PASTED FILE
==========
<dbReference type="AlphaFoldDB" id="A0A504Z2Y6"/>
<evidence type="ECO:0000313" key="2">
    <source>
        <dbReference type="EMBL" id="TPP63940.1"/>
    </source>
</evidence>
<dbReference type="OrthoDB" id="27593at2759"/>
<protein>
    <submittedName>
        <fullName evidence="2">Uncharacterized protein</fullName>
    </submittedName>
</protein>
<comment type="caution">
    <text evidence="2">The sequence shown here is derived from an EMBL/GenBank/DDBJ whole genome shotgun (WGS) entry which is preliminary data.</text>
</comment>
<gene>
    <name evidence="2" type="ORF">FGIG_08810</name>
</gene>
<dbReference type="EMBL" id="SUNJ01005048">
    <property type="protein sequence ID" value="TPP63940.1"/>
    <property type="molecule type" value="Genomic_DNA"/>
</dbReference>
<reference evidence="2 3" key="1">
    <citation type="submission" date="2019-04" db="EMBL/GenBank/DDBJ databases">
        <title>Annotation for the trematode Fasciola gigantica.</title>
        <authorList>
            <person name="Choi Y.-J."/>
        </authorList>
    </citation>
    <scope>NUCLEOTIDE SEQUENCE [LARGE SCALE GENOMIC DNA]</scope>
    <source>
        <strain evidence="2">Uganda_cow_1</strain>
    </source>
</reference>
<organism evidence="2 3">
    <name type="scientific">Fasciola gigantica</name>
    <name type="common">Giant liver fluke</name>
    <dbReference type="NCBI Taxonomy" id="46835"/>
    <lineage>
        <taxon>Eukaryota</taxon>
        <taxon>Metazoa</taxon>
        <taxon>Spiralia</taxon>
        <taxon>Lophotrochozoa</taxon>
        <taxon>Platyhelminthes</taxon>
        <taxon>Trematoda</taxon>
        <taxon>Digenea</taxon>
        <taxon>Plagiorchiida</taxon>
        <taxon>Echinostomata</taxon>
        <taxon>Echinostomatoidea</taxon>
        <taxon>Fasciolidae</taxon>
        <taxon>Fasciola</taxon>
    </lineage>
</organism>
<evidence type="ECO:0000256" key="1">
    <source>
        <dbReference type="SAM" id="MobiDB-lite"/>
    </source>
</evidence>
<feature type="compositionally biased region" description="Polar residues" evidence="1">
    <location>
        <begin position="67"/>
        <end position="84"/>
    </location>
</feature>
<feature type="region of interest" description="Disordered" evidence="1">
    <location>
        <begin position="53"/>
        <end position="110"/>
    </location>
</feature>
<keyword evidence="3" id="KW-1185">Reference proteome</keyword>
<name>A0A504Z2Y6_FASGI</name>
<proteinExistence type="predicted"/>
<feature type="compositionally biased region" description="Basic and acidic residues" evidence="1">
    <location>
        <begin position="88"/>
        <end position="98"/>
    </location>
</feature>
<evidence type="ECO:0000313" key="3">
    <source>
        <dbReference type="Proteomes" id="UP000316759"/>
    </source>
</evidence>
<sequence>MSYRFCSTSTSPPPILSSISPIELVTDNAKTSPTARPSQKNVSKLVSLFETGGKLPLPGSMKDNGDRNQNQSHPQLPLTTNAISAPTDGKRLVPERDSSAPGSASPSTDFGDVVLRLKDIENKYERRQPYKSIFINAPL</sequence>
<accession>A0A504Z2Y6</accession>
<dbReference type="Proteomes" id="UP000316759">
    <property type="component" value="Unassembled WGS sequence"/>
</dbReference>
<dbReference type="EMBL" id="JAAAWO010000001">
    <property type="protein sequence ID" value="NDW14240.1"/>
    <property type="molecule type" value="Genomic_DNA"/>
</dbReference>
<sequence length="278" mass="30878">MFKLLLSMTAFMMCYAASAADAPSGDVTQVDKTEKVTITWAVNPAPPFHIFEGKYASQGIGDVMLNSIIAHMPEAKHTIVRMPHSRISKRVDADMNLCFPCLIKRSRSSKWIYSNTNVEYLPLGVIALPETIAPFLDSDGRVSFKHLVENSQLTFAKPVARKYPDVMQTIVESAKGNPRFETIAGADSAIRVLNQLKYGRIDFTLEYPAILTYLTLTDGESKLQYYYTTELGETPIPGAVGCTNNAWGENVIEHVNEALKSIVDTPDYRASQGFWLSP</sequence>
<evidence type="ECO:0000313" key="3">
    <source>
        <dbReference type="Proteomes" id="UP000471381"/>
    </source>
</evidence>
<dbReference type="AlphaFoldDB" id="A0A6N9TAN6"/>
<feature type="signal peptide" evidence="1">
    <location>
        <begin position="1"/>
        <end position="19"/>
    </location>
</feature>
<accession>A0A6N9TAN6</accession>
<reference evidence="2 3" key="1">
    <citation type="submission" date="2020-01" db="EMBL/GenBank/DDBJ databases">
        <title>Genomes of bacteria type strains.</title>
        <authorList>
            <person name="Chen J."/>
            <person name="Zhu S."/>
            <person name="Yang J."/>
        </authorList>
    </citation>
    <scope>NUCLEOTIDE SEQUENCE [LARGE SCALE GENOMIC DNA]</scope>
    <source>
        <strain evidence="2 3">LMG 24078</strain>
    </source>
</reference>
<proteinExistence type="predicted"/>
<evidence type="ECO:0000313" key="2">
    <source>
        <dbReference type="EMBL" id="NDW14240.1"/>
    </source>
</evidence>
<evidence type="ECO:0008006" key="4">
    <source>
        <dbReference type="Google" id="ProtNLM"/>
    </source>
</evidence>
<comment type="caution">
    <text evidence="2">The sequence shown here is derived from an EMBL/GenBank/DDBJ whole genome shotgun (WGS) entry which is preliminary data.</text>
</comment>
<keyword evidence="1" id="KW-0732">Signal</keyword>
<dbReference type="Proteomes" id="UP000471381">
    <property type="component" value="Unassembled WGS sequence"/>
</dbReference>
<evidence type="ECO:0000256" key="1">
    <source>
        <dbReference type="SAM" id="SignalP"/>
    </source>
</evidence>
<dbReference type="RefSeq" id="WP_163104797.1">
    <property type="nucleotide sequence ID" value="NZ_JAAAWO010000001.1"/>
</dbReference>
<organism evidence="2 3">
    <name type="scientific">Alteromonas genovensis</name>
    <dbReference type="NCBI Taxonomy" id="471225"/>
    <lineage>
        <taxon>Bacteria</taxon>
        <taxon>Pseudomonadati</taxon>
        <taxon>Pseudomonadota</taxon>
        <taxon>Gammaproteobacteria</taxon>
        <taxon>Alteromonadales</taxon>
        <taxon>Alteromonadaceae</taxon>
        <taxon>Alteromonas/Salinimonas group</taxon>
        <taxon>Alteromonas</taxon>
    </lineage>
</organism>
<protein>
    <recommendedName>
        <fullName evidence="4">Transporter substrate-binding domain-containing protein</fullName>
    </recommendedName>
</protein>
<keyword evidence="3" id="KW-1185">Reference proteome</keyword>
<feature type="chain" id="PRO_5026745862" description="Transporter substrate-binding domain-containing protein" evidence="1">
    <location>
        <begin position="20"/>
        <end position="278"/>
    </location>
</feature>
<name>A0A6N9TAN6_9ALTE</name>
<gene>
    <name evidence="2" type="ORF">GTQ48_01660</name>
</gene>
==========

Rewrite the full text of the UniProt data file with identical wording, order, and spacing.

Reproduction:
<dbReference type="AlphaFoldDB" id="A0A504Z2Y6"/>
<evidence type="ECO:0000313" key="2">
    <source>
        <dbReference type="EMBL" id="TPP63940.1"/>
    </source>
</evidence>
<dbReference type="OrthoDB" id="27593at2759"/>
<protein>
    <submittedName>
        <fullName evidence="2">Uncharacterized protein</fullName>
    </submittedName>
</protein>
<comment type="caution">
    <text evidence="2">The sequence shown here is derived from an EMBL/GenBank/DDBJ whole genome shotgun (WGS) entry which is preliminary data.</text>
</comment>
<gene>
    <name evidence="2" type="ORF">FGIG_08810</name>
</gene>
<dbReference type="EMBL" id="SUNJ01005048">
    <property type="protein sequence ID" value="TPP63940.1"/>
    <property type="molecule type" value="Genomic_DNA"/>
</dbReference>
<reference evidence="2 3" key="1">
    <citation type="submission" date="2019-04" db="EMBL/GenBank/DDBJ databases">
        <title>Annotation for the trematode Fasciola gigantica.</title>
        <authorList>
            <person name="Choi Y.-J."/>
        </authorList>
    </citation>
    <scope>NUCLEOTIDE SEQUENCE [LARGE SCALE GENOMIC DNA]</scope>
    <source>
        <strain evidence="2">Uganda_cow_1</strain>
    </source>
</reference>
<organism evidence="2 3">
    <name type="scientific">Fasciola gigantica</name>
    <name type="common">Giant liver fluke</name>
    <dbReference type="NCBI Taxonomy" id="46835"/>
    <lineage>
        <taxon>Eukaryota</taxon>
        <taxon>Metazoa</taxon>
        <taxon>Spiralia</taxon>
        <taxon>Lophotrochozoa</taxon>
        <taxon>Platyhelminthes</taxon>
        <taxon>Trematoda</taxon>
        <taxon>Digenea</taxon>
        <taxon>Plagiorchiida</taxon>
        <taxon>Echinostomata</taxon>
        <taxon>Echinostomatoidea</taxon>
        <taxon>Fasciolidae</taxon>
        <taxon>Fasciola</taxon>
    </lineage>
</organism>
<evidence type="ECO:0000256" key="1">
    <source>
        <dbReference type="SAM" id="MobiDB-lite"/>
    </source>
</evidence>
<feature type="compositionally biased region" description="Polar residues" evidence="1">
    <location>
        <begin position="67"/>
        <end position="84"/>
    </location>
</feature>
<feature type="region of interest" description="Disordered" evidence="1">
    <location>
        <begin position="53"/>
        <end position="110"/>
    </location>
</feature>
<keyword evidence="3" id="KW-1185">Reference proteome</keyword>
<name>A0A504Z2Y6_FASGI</name>
<proteinExistence type="predicted"/>
<feature type="compositionally biased region" description="Basic and acidic residues" evidence="1">
    <location>
        <begin position="88"/>
        <end position="98"/>
    </location>
</feature>
<evidence type="ECO:0000313" key="3">
    <source>
        <dbReference type="Proteomes" id="UP000316759"/>
    </source>
</evidence>
<sequence>MSYRFCSTSTSPPPILSSISPIELVTDNAKTSPTARPSQKNVSKLVSLFETGGKLPLPGSMKDNGDRNQNQSHPQLPLTTNAISAPTDGKRLVPERDSSAPGSASPSTDFGDVVLRLKDIENKYERRQPYKSIFINAPL</sequence>
<accession>A0A504Z2Y6</accession>
<dbReference type="Proteomes" id="UP000316759">
    <property type="component" value="Unassembled WGS sequence"/>
</dbReference>
<dbReference type="EMBL" id="JAAAWO010000001">
    <property type="protein sequence ID" value="NDW14240.1"/>
    <property type="molecule type" value="Genomic_DNA"/>
</dbReference>
<sequence length="278" mass="30878">MFKLLLSMTAFMMCYAASAADAPSGDVTQVDKTEKVTITWAVNPAPPFHIFEGKYASQGIGDVMLNSIIAHMPEAKHTIVRMPHSRISKRVDADMNLCFPCLIKRSRSSKWIYSNTNVEYLPLGVIALPETIAPFLDSDGRVSFKHLVENSQLTFAKPVARKYPDVMQTIVESAKGNPRFETIAGADSAIRVLNQLKYGRIDFTLEYPAILTYLTLTDGESKLQYYYTTELGETPIPGAVGCTNNAWGENVIEHVNEALKSIVDTPDYRASQGFWLSP</sequence>
<evidence type="ECO:0000313" key="3">
    <source>
        <dbReference type="Proteomes" id="UP000471381"/>
    </source>
</evidence>
<dbReference type="AlphaFoldDB" id="A0A6N9TAN6"/>
<feature type="signal peptide" evidence="1">
    <location>
        <begin position="1"/>
        <end position="19"/>
    </location>
</feature>
<accession>A0A6N9TAN6</accession>
<reference evidence="2 3" key="1">
    <citation type="submission" date="2020-01" db="EMBL/GenBank/DDBJ databases">
        <title>Genomes of bacteria type strains.</title>
        <authorList>
            <person name="Chen J."/>
            <person name="Zhu S."/>
            <person name="Yang J."/>
        </authorList>
    </citation>
    <scope>NUCLEOTIDE SEQUENCE [LARGE SCALE GENOMIC DNA]</scope>
    <source>
        <strain evidence="2 3">LMG 24078</strain>
    </source>
</reference>
<proteinExistence type="predicted"/>
<evidence type="ECO:0000313" key="2">
    <source>
        <dbReference type="EMBL" id="NDW14240.1"/>
    </source>
</evidence>
<evidence type="ECO:0008006" key="4">
    <source>
        <dbReference type="Google" id="ProtNLM"/>
    </source>
</evidence>
<comment type="caution">
    <text evidence="2">The sequence shown here is derived from an EMBL/GenBank/DDBJ whole genome shotgun (WGS) entry which is preliminary data.</text>
</comment>
<keyword evidence="1" id="KW-0732">Signal</keyword>
<dbReference type="Proteomes" id="UP000471381">
    <property type="component" value="Unassembled WGS sequence"/>
</dbReference>
<evidence type="ECO:0000256" key="1">
    <source>
        <dbReference type="SAM" id="SignalP"/>
    </source>
</evidence>
<dbReference type="RefSeq" id="WP_163104797.1">
    <property type="nucleotide sequence ID" value="NZ_JAAAWO010000001.1"/>
</dbReference>
<organism evidence="2 3">
    <name type="scientific">Alteromonas genovensis</name>
    <dbReference type="NCBI Taxonomy" id="471225"/>
    <lineage>
        <taxon>Bacteria</taxon>
        <taxon>Pseudomonadati</taxon>
        <taxon>Pseudomonadota</taxon>
        <taxon>Gammaproteobacteria</taxon>
        <taxon>Alteromonadales</taxon>
        <taxon>Alteromonadaceae</taxon>
        <taxon>Alteromonas/Salinimonas group</taxon>
        <taxon>Alteromonas</taxon>
    </lineage>
</organism>
<protein>
    <recommendedName>
        <fullName evidence="4">Transporter substrate-binding domain-containing protein</fullName>
    </recommendedName>
</protein>
<keyword evidence="3" id="KW-1185">Reference proteome</keyword>
<feature type="chain" id="PRO_5026745862" description="Transporter substrate-binding domain-containing protein" evidence="1">
    <location>
        <begin position="20"/>
        <end position="278"/>
    </location>
</feature>
<name>A0A6N9TAN6_9ALTE</name>
<gene>
    <name evidence="2" type="ORF">GTQ48_01660</name>
</gene>